To prevent or minimize Ozempic constipation, focus on the following tips:

  • Follow a high-fiber diet rich in legumes, whole grains, fruits and vegetables, and nuts.
  • Reduce your intake of ultra-processed and low-fiber foods, like chips, fast food, frozen meals, and hot dogs.
  • Set a goal to drink enough water every day.
  • Practice regular, moderate-intensity physical activity. 
  • Ramp up Ozempic dosage slowly with supervision from your doctor to allow your body to get used to the medication.

Eating a balanced diet and drinking enough water can be challenging if you are struggling with other Ozempic symptoms, like nausea.


When to See a Medical Provider for Ozempic Constipation

If increasing your fiber, water intake, and physical activity does not improve your constipation, or your symptoms worsen over time, talk to a healthcare professional about your options. They may recommend an over-the-counter fiber supplement or prescribe laxatives, as discussed above. 

If your symptoms are severe, your medical provider will consider decreasing your dose of Ozempic or discontinuing it altogether. Your doctor can also help rule out more rare side effects of Ozempic, like pancreatitis.

You can ask your doctor for a referral to a registered dietitian to help you identify any further lifestyle changes to consider adjusting for constipation management. 



Ozempic is an injectable GLP-1 medication that can cause constipation in over 5% of people. With higher medication doses, constipation tends to be more intense, but it usually improves over time. 

You can address your constipation at home by drinking more water, increasing fiber intake, and engaging in regular physical activity. Your doctor can advise on fiber supplements and laxative options if lifestyle changes alone don’t improve your bowel movements.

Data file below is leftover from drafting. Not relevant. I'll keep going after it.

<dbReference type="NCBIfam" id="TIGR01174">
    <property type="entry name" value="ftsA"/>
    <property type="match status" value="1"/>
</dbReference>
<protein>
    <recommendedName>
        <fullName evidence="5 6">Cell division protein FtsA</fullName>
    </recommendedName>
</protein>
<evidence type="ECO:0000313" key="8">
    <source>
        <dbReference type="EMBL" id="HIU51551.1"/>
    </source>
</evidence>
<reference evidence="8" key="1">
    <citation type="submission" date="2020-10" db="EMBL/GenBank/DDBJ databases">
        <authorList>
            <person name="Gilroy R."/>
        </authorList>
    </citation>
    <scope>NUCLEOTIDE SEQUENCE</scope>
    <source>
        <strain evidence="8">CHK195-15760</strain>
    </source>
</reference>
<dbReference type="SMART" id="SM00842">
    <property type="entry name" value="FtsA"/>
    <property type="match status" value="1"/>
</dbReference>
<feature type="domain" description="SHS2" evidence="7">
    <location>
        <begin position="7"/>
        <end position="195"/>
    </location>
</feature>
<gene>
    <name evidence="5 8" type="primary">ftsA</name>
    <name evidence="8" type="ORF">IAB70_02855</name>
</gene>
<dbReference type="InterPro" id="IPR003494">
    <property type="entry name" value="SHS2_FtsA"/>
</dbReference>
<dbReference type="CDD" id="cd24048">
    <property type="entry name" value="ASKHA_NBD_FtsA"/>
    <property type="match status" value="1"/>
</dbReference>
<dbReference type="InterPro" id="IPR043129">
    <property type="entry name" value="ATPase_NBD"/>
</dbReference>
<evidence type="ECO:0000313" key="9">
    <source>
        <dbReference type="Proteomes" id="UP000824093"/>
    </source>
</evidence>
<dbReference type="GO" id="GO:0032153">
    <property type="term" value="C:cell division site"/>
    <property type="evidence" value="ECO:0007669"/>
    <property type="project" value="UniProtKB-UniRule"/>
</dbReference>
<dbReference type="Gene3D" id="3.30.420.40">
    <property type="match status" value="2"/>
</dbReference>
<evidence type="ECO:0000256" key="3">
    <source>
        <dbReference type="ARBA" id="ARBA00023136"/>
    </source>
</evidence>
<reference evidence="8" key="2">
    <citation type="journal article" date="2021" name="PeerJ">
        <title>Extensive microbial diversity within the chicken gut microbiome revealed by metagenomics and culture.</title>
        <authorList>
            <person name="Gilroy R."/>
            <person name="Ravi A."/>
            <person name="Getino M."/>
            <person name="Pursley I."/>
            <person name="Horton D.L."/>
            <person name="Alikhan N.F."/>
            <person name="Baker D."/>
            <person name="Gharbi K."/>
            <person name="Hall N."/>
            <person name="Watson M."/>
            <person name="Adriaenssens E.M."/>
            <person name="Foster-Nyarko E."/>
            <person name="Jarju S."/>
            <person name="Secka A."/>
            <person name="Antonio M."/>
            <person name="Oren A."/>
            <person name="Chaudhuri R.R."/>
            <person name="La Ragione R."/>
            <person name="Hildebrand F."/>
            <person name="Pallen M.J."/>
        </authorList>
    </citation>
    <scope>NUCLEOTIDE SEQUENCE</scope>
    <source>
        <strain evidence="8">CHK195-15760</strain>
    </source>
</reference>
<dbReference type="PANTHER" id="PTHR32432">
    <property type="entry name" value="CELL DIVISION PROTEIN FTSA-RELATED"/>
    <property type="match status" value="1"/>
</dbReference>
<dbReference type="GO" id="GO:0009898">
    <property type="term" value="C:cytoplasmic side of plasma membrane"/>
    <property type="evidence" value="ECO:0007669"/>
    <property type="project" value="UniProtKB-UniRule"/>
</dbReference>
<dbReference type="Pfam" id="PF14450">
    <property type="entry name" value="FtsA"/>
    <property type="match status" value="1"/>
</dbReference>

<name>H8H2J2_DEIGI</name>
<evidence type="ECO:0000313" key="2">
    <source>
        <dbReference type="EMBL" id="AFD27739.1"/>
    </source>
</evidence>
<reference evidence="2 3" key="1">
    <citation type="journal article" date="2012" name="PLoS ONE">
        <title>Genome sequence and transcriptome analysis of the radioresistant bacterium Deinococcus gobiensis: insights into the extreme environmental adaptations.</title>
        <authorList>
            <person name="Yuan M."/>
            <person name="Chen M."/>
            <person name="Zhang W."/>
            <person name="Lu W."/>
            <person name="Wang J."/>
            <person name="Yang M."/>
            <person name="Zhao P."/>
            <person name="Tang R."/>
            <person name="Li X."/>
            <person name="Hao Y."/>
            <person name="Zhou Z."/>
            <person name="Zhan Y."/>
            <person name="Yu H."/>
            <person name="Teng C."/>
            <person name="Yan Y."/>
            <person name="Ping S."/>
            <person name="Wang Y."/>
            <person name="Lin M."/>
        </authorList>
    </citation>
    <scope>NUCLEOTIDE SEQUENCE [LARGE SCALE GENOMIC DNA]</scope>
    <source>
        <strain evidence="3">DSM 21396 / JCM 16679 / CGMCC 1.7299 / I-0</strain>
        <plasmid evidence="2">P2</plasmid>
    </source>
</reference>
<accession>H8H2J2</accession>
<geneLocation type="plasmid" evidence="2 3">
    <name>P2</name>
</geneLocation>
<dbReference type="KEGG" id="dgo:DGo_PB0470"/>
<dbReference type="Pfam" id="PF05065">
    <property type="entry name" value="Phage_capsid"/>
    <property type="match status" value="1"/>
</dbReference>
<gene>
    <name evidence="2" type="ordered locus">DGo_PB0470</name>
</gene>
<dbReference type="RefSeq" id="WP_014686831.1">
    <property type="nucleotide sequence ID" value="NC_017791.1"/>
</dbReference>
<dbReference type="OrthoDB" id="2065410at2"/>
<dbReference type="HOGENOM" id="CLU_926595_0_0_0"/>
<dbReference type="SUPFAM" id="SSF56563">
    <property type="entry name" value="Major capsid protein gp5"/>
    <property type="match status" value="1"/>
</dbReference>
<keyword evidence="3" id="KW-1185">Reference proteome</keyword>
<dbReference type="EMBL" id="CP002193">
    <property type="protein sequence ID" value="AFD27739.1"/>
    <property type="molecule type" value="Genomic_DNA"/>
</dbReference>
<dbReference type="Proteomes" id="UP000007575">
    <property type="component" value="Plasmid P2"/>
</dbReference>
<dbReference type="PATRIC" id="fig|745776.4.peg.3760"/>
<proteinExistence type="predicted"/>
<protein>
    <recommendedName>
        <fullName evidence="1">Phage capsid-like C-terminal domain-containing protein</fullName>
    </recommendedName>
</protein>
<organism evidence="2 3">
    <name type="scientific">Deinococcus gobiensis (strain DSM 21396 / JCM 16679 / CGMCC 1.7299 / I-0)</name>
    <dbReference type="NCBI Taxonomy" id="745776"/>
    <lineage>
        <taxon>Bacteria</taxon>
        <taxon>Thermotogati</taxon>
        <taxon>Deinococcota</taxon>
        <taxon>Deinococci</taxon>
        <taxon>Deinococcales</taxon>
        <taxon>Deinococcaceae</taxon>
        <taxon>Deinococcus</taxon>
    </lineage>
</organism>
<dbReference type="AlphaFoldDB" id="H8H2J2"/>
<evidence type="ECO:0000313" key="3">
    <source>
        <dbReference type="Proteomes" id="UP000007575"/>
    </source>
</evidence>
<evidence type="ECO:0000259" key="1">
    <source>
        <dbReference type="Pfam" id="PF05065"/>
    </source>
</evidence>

How a Dietitian Can Help

Whether you are taking Ozempic off-label for weight management or for type 2 diabetes, a weight loss nutritionist can help you navigate side effects while optimizing your diet for the best results. 


Frequently Asked Questions

Does Ozempic make you constipated?

Ozempic causes constipation in over 5% of people taking the medication. This is thought to happen because of the slowed digestion that occurs while taking Ozempic. Constipation can also be caused by inadequate water and fiber intake due to other Ozempic side effects, like nausea.

What helps constipation while taking Ozempic?

First, try managing your constipation with lifestyle changes like drinking more water, eating high-fiber foods, and exercising regularly. If your constipation continues or worsens, talk to your doctor about fiber supplements or laxatives. 

In some cases, you may need to reduce your dose or discontinue Ozempic if your constipation is severe and doesn’t respond to treatment.

Can Ozempic cause bowel blockage?

Clinical trials on Ozempic have not found bowel blockage or intestinal obstruction as a possible side effect. A recent animal study from 2023 found an increased risk of intestinal blockage with semaglutide (Ozempic), but this has not been replicated in human studies.